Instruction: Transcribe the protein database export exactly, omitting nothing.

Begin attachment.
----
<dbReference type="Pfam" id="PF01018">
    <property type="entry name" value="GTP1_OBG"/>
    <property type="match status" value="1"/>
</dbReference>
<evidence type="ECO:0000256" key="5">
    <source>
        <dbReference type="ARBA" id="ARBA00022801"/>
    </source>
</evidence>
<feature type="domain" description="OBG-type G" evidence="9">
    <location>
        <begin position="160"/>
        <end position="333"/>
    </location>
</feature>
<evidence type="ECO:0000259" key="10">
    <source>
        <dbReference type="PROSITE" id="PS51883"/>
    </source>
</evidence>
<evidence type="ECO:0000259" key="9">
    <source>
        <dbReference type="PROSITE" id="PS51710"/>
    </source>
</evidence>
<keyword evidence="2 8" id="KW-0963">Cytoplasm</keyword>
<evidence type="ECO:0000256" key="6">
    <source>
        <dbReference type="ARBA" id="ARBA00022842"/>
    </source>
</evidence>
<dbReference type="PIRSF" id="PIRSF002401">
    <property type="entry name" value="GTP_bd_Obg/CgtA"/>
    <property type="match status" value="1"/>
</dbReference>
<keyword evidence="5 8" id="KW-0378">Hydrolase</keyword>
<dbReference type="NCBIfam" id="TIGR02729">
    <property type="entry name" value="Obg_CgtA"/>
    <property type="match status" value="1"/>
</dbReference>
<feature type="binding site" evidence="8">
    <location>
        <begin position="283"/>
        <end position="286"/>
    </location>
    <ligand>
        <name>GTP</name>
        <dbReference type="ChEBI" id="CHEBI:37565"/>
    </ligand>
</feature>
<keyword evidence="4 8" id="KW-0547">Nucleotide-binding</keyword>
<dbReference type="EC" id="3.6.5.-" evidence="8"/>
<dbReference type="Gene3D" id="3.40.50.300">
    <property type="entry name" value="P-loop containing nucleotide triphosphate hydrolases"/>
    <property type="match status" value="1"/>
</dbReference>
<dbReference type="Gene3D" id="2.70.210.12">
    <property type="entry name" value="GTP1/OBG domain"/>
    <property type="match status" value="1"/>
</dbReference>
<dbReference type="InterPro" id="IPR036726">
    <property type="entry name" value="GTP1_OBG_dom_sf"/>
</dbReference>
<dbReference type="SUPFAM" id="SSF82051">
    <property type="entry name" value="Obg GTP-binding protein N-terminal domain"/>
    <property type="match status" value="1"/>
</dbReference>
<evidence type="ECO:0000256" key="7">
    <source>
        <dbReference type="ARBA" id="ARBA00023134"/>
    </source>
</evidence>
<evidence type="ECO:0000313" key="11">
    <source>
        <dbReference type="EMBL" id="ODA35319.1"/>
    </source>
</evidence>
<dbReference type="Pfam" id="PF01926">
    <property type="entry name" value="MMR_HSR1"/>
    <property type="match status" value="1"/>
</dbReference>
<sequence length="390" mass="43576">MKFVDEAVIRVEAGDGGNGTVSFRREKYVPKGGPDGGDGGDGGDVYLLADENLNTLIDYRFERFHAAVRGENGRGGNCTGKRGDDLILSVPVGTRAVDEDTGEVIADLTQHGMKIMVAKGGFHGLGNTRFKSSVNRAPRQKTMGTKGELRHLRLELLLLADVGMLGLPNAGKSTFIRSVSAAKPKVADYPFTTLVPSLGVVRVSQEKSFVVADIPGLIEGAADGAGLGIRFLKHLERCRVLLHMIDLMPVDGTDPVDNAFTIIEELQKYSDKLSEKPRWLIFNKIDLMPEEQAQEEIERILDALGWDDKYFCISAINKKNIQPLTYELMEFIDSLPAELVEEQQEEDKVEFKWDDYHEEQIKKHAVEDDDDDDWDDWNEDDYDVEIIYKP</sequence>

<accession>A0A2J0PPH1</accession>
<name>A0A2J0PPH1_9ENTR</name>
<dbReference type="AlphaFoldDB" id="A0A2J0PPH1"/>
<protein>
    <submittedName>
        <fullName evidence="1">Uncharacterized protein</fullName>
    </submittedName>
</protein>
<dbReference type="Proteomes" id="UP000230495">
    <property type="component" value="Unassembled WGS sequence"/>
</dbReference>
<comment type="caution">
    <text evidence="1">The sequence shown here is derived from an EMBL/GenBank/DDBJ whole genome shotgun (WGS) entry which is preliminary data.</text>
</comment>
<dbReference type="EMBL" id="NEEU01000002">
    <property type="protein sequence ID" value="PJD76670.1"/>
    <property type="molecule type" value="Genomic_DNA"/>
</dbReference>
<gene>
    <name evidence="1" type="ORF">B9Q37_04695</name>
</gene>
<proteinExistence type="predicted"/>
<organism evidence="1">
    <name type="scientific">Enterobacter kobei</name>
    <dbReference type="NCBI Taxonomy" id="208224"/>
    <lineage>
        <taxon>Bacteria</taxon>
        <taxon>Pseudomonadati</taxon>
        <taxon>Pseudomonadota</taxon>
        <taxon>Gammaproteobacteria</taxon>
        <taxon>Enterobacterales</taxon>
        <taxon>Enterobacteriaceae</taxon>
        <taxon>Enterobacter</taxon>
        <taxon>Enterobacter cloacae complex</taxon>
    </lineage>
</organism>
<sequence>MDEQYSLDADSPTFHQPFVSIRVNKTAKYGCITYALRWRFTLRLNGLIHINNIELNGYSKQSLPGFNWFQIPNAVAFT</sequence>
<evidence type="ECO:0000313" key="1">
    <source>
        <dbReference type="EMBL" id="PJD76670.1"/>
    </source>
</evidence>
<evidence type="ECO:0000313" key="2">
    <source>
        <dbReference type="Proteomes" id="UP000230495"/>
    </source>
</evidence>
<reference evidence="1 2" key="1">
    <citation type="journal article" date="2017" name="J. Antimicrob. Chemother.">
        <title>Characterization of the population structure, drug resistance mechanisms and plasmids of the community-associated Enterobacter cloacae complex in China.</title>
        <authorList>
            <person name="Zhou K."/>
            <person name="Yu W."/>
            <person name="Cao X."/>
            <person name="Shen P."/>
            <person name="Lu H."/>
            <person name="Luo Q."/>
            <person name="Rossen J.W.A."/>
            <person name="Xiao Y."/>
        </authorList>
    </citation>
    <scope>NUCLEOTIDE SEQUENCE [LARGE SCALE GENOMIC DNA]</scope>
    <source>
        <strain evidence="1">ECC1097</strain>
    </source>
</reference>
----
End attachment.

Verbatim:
<dbReference type="Pfam" id="PF01018">
    <property type="entry name" value="GTP1_OBG"/>
    <property type="match status" value="1"/>
</dbReference>
<evidence type="ECO:0000256" key="5">
    <source>
        <dbReference type="ARBA" id="ARBA00022801"/>
    </source>
</evidence>
<feature type="domain" description="OBG-type G" evidence="9">
    <location>
        <begin position="160"/>
        <end position="333"/>
    </location>
</feature>
<evidence type="ECO:0000259" key="10">
    <source>
        <dbReference type="PROSITE" id="PS51883"/>
    </source>
</evidence>
<evidence type="ECO:0000259" key="9">
    <source>
        <dbReference type="PROSITE" id="PS51710"/>
    </source>
</evidence>
<keyword evidence="2 8" id="KW-0963">Cytoplasm</keyword>
<evidence type="ECO:0000256" key="6">
    <source>
        <dbReference type="ARBA" id="ARBA00022842"/>
    </source>
</evidence>
<dbReference type="PIRSF" id="PIRSF002401">
    <property type="entry name" value="GTP_bd_Obg/CgtA"/>
    <property type="match status" value="1"/>
</dbReference>
<keyword evidence="5 8" id="KW-0378">Hydrolase</keyword>
<dbReference type="NCBIfam" id="TIGR02729">
    <property type="entry name" value="Obg_CgtA"/>
    <property type="match status" value="1"/>
</dbReference>
<feature type="binding site" evidence="8">
    <location>
        <begin position="283"/>
        <end position="286"/>
    </location>
    <ligand>
        <name>GTP</name>
        <dbReference type="ChEBI" id="CHEBI:37565"/>
    </ligand>
</feature>
<keyword evidence="4 8" id="KW-0547">Nucleotide-binding</keyword>
<dbReference type="EC" id="3.6.5.-" evidence="8"/>
<dbReference type="Gene3D" id="3.40.50.300">
    <property type="entry name" value="P-loop containing nucleotide triphosphate hydrolases"/>
    <property type="match status" value="1"/>
</dbReference>
<dbReference type="Gene3D" id="2.70.210.12">
    <property type="entry name" value="GTP1/OBG domain"/>
    <property type="match status" value="1"/>
</dbReference>
<dbReference type="InterPro" id="IPR036726">
    <property type="entry name" value="GTP1_OBG_dom_sf"/>
</dbReference>
<dbReference type="SUPFAM" id="SSF82051">
    <property type="entry name" value="Obg GTP-binding protein N-terminal domain"/>
    <property type="match status" value="1"/>
</dbReference>
<evidence type="ECO:0000256" key="7">
    <source>
        <dbReference type="ARBA" id="ARBA00023134"/>
    </source>
</evidence>
<evidence type="ECO:0000313" key="11">
    <source>
        <dbReference type="EMBL" id="ODA35319.1"/>
    </source>
</evidence>
<dbReference type="Pfam" id="PF01926">
    <property type="entry name" value="MMR_HSR1"/>
    <property type="match status" value="1"/>
</dbReference>
<sequence length="390" mass="43576">MKFVDEAVIRVEAGDGGNGTVSFRREKYVPKGGPDGGDGGDGGDVYLLADENLNTLIDYRFERFHAAVRGENGRGGNCTGKRGDDLILSVPVGTRAVDEDTGEVIADLTQHGMKIMVAKGGFHGLGNTRFKSSVNRAPRQKTMGTKGELRHLRLELLLLADVGMLGLPNAGKSTFIRSVSAAKPKVADYPFTTLVPSLGVVRVSQEKSFVVADIPGLIEGAADGAGLGIRFLKHLERCRVLLHMIDLMPVDGTDPVDNAFTIIEELQKYSDKLSEKPRWLIFNKIDLMPEEQAQEEIERILDALGWDDKYFCISAINKKNIQPLTYELMEFIDSLPAELVEEQQEEDKVEFKWDDYHEEQIKKHAVEDDDDDDWDDWNEDDYDVEIIYKP</sequence>

<accession>A0A2J0PPH1</accession>
<name>A0A2J0PPH1_9ENTR</name>
<dbReference type="AlphaFoldDB" id="A0A2J0PPH1"/>
<protein>
    <submittedName>
        <fullName evidence="1">Uncharacterized protein</fullName>
    </submittedName>
</protein>
<dbReference type="Proteomes" id="UP000230495">
    <property type="component" value="Unassembled WGS sequence"/>
</dbReference>
<comment type="caution">
    <text evidence="1">The sequence shown here is derived from an EMBL/GenBank/DDBJ whole genome shotgun (WGS) entry which is preliminary data.</text>
</comment>
<dbReference type="EMBL" id="NEEU01000002">
    <property type="protein sequence ID" value="PJD76670.1"/>
    <property type="molecule type" value="Genomic_DNA"/>
</dbReference>
<gene>
    <name evidence="1" type="ORF">B9Q37_04695</name>
</gene>
<proteinExistence type="predicted"/>
<organism evidence="1">
    <name type="scientific">Enterobacter kobei</name>
    <dbReference type="NCBI Taxonomy" id="208224"/>
    <lineage>
        <taxon>Bacteria</taxon>
        <taxon>Pseudomonadati</taxon>
        <taxon>Pseudomonadota</taxon>
        <taxon>Gammaproteobacteria</taxon>
        <taxon>Enterobacterales</taxon>
        <taxon>Enterobacteriaceae</taxon>
        <taxon>Enterobacter</taxon>
        <taxon>Enterobacter cloacae complex</taxon>
    </lineage>
</organism>
<sequence>MDEQYSLDADSPTFHQPFVSIRVNKTAKYGCITYALRWRFTLRLNGLIHINNIELNGYSKQSLPGFNWFQIPNAVAFT</sequence>
<evidence type="ECO:0000313" key="1">
    <source>
        <dbReference type="EMBL" id="PJD76670.1"/>
    </source>
</evidence>
<evidence type="ECO:0000313" key="2">
    <source>
        <dbReference type="Proteomes" id="UP000230495"/>
    </source>
</evidence>
<reference evidence="1 2" key="1">
    <citation type="journal article" date="2017" name="J. Antimicrob. Chemother.">
        <title>Characterization of the population structure, drug resistance mechanisms and plasmids of the community-associated Enterobacter cloacae complex in China.</title>
        <authorList>
            <person name="Zhou K."/>
            <person name="Yu W."/>
            <person name="Cao X."/>
            <person name="Shen P."/>
            <person name="Lu H."/>
            <person name="Luo Q."/>
            <person name="Rossen J.W.A."/>
            <person name="Xiao Y."/>
        </authorList>
    </citation>
    <scope>NUCLEOTIDE SEQUENCE [LARGE SCALE GENOMIC DNA]</scope>
    <source>
        <strain evidence="1">ECC1097</strain>
    </source>
</reference>